Ibanquet Countdown:/I Kevin Harvick
November 26, 2001 | 12:00 A.M. EST
Say, perhaps a six-or-seven-month nap ought to do it.
Harvick certainly wouldn’t do that, but no one could blame him for wanting to. After running a full season in both the Winston Cup and Busch Series, making endless sponsor appearances for both his teams, and traveling thousands and thousands of miles, he certainly deserves a break.
“I’m really burned out right now,” said Harvick, who not only won the Busch Series championship, but also completed one of the most successful rookie campaigns in the Winston Cup Series. “It’s over now, and we’re really starting to see the benefits of everything we’ve done.
“After the (Winston Cup post-season) banquet in New York (Friday), we’re (he and his wife, Delana) not going to go anywhere or do much of anything. We haven’t stayed at home very much lately, and that’s something we’d really like to do, to get reacquainted with the place. I’m tired and I know Delana is from all of the traveling, so we’d just like to take some time and relax and not to have worry about racing or much of anything else.”
That is, before pre-season testing begins in January at Daytona and Talladega, then it’s back to the grind for Harvick. Only next year, he’ll concentrate solely on Winston Cup, with the exception of maybe a handful of Busch Series events, if he feels up to it.
In retrospect, however, one cannot help but marvel at what Harvick accomplished during the 2001 season. He was certainly one of the leading contenders to win the Busch Series title, and he was to prepare for his rookie campaign in Winston Cup in 2002 with a few races at NASCAR’s highest level.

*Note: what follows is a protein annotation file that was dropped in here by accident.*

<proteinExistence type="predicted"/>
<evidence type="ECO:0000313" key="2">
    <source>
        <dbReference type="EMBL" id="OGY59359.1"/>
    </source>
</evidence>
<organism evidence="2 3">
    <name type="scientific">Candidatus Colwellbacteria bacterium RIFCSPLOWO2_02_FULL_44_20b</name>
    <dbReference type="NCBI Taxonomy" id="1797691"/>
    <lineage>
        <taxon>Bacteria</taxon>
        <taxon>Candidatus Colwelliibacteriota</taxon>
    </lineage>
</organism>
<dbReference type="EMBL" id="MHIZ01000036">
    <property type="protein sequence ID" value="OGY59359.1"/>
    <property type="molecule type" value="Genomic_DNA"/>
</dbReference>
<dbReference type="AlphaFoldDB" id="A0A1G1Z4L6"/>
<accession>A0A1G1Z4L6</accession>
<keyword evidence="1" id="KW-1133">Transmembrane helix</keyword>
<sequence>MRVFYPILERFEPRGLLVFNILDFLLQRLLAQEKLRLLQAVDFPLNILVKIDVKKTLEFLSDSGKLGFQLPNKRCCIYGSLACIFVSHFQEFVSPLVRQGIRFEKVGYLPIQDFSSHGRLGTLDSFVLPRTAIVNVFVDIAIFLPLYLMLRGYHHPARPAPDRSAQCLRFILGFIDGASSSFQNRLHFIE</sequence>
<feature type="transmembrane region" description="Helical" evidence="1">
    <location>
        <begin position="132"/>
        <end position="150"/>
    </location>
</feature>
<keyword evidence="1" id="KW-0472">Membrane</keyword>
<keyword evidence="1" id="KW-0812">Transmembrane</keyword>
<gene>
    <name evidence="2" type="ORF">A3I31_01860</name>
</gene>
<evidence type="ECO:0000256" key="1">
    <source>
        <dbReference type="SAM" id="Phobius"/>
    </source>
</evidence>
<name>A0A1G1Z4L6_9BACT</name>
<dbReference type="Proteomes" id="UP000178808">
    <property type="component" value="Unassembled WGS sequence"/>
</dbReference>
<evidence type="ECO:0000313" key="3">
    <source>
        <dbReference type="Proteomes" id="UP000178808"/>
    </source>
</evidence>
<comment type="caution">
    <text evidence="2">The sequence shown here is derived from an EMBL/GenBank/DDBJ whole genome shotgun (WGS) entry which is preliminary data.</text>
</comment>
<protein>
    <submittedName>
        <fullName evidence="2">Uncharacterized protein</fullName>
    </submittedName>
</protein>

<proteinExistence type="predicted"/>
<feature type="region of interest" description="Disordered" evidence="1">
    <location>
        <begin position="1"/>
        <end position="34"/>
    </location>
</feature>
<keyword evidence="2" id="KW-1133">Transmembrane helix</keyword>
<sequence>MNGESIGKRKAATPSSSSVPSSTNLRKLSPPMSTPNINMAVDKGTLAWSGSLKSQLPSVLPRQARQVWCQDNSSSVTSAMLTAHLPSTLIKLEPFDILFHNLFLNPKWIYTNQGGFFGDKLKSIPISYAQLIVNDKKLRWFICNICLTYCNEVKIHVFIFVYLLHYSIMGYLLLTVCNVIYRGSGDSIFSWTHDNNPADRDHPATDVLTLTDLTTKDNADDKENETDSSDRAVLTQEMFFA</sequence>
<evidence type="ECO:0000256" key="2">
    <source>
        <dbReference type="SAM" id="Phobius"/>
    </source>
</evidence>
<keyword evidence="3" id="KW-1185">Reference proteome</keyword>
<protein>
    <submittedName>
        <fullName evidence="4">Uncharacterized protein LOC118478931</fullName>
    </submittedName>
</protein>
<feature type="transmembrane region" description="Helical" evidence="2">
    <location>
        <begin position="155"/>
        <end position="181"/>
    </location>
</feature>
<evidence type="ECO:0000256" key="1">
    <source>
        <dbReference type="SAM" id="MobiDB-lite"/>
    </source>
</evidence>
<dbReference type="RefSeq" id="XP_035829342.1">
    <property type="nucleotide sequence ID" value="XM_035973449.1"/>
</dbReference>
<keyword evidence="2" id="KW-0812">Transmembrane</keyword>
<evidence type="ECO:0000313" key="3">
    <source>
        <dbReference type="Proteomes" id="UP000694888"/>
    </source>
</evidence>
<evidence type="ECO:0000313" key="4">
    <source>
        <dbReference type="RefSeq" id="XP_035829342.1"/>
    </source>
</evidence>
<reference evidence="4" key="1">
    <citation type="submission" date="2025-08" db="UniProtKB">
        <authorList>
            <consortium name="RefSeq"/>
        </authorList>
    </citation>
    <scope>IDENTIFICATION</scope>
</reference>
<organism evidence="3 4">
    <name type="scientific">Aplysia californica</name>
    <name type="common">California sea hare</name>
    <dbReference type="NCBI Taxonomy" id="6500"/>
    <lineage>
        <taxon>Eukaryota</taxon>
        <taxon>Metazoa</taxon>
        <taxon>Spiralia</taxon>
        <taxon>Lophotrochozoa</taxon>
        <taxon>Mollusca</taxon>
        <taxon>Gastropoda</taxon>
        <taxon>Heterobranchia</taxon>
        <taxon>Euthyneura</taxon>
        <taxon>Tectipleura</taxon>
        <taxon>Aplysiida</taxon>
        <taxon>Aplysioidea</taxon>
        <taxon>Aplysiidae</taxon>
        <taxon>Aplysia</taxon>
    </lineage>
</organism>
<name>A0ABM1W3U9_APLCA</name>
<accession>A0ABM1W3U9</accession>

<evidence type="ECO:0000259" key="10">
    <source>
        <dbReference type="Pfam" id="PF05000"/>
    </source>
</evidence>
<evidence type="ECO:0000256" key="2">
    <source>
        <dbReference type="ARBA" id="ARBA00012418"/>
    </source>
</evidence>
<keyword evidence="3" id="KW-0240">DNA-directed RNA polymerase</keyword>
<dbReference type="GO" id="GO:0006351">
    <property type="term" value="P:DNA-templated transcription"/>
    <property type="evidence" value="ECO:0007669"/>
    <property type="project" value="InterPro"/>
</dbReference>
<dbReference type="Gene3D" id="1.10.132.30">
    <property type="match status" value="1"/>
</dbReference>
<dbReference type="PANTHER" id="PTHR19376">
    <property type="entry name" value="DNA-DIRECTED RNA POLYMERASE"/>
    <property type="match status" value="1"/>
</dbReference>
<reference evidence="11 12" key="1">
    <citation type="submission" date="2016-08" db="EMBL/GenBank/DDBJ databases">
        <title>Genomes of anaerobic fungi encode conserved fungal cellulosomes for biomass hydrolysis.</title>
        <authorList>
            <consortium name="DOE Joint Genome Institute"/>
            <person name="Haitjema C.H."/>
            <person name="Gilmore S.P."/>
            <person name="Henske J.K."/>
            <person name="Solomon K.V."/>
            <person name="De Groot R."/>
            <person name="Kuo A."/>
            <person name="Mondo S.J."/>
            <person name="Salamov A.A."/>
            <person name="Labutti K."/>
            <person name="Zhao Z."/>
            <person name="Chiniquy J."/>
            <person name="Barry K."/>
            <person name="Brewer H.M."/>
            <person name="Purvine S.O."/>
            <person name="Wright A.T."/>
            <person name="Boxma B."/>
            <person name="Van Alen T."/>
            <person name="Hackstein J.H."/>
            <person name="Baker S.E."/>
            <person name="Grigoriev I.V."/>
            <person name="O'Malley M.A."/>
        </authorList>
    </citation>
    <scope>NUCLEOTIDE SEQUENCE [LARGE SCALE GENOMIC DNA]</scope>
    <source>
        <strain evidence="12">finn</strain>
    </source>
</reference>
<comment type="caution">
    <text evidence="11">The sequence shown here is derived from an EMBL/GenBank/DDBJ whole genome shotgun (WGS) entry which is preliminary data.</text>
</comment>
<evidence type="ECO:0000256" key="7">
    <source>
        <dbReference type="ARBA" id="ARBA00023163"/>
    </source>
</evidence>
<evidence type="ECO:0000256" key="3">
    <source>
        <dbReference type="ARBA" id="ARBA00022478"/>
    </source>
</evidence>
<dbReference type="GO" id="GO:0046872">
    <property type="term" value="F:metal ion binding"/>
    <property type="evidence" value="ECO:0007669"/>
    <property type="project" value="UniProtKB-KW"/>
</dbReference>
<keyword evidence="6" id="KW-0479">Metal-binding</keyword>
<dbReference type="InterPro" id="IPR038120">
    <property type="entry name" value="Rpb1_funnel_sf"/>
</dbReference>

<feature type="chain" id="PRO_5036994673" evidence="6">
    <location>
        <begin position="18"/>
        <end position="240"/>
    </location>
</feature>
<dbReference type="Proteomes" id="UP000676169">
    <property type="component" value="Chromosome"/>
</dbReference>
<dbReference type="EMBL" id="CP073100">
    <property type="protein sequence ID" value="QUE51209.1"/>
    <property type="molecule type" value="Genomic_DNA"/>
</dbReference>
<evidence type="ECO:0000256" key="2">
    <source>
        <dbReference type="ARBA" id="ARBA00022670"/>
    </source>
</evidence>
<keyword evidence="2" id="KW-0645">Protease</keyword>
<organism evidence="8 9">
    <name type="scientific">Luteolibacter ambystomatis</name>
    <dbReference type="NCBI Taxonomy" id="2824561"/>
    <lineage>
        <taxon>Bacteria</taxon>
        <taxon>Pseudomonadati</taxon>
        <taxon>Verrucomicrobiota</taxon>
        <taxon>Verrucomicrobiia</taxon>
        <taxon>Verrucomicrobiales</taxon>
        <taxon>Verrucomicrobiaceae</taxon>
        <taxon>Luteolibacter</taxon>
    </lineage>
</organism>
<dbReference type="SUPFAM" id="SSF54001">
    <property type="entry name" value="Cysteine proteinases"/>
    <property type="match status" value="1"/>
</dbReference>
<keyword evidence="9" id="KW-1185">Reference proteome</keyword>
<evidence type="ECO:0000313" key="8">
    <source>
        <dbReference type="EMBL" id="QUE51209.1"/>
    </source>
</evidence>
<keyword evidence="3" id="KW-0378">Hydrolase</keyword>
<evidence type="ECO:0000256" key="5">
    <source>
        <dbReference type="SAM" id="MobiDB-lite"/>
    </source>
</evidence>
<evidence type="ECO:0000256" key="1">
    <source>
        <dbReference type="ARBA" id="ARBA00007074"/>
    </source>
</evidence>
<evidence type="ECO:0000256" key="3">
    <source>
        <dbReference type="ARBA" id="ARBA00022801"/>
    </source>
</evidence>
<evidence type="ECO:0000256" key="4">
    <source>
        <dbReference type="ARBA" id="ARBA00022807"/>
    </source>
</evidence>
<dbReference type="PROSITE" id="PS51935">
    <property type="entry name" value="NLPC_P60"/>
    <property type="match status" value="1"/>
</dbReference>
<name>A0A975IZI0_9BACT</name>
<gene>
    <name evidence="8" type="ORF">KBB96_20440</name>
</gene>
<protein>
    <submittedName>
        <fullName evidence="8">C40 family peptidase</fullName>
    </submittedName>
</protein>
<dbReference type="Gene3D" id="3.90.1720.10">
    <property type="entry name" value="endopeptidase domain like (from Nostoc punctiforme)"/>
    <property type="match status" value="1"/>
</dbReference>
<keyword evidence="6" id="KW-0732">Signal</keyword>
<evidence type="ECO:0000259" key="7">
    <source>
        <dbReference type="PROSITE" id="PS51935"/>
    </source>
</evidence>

That was prior to the final lap of the Daytona 500, when Dale Earnhardt was tragically killed. In a most unfortunate situation, Harvick was thrust into the seat of the GM Goodwrench Chevy on a full-time basis, and later he and team owner Richard Childress determined that Harvick would attempt to run a full-season in both Busch and Winston Cup.
A first ever Busch championship for Childress was a major priority, and Harvick was determined to give that to his team owner.
“At that time, we didn’t really have time to think about anything,” Harvick said. “We got in the car and we went week to week. Race, race, race and test, test, test. I didn’t have time to think about anything at all.
“Now that I’ve had a little time to think about it, we probably shouldn’t have done all that we probably shouldn’t have made it through all that, but we did. Everybody worked really well together and there were a lot of people involved. We really haven’t had time to sit back and dwell on whether we had the confidence to do it or not. But I’m a pretty confident person.”
It’s a good thing. In his first ever Winston Cup event, Harvick turned a lot of heads when he finished 14th at Rockingham, and then followed that up with an eighth-place run at Las Vegas. It was what happened the following week, however, that proved to be one of the more emotional moments of the season.
In the final few laps of the Cracker Barrel 500 at Atlanta Motor Speedway, Harvick put himself in position to win, showing no fear at times racing door-to-door with Jeff Gordon. Harvick and Gordon battled to a thrilling finish, with Harvick tacking the checkered flag in only the third Winston Cup race of his life.
“When we raced at Atlanta the first time, it was still like the eerie Rockingham feeling (in his first Cup start),” Harvick said. “You just didn’t know how to react to things. Winning at Atlanta was just one of those feelings in life you just can’t describe. With us losing Dale and then coming back to win so early, it was unbelievable. To beat Jeff Gordon like that was unbelievable. Words couldn’t describe it.”